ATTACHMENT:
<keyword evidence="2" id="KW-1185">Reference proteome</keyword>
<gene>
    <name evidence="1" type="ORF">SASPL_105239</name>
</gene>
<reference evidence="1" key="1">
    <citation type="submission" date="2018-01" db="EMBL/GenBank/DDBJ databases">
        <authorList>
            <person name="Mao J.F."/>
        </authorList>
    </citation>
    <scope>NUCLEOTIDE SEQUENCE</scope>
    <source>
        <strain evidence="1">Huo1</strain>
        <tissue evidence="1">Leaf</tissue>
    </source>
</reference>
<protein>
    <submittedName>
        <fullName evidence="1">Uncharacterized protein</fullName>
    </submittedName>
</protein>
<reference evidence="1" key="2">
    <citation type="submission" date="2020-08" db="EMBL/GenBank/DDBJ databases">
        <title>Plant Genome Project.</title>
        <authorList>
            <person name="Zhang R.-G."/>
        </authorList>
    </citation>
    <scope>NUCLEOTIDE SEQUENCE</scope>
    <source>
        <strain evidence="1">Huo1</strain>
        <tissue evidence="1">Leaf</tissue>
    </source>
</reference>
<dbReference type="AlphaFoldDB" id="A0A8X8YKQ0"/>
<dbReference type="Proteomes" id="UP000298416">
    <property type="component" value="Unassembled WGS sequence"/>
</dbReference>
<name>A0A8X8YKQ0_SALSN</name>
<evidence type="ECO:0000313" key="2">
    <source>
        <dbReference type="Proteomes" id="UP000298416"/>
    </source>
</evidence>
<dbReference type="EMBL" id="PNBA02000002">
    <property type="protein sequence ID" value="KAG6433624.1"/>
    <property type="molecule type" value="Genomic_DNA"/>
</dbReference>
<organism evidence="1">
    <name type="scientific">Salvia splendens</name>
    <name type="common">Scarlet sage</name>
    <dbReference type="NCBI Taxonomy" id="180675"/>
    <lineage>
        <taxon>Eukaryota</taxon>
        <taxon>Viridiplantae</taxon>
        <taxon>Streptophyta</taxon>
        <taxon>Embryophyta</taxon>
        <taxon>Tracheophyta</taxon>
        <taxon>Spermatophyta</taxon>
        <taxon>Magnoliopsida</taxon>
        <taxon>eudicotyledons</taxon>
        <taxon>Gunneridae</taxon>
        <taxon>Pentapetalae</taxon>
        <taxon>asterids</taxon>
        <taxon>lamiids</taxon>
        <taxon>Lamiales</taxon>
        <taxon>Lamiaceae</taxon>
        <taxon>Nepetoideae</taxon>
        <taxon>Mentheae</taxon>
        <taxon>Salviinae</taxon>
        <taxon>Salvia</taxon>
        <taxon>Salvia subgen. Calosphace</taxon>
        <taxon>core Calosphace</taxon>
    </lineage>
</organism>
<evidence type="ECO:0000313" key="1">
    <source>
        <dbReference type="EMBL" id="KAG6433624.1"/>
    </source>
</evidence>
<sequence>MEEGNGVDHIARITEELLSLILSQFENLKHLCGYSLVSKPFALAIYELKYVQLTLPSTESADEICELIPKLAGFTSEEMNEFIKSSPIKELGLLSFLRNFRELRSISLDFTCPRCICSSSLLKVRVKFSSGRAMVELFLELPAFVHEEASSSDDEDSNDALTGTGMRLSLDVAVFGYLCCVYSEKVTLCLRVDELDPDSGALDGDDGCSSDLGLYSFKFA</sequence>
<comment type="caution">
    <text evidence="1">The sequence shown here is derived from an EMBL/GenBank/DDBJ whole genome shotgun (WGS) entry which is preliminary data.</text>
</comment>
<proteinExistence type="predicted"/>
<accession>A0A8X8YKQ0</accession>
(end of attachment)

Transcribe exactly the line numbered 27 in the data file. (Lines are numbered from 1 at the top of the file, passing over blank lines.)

        </authorList>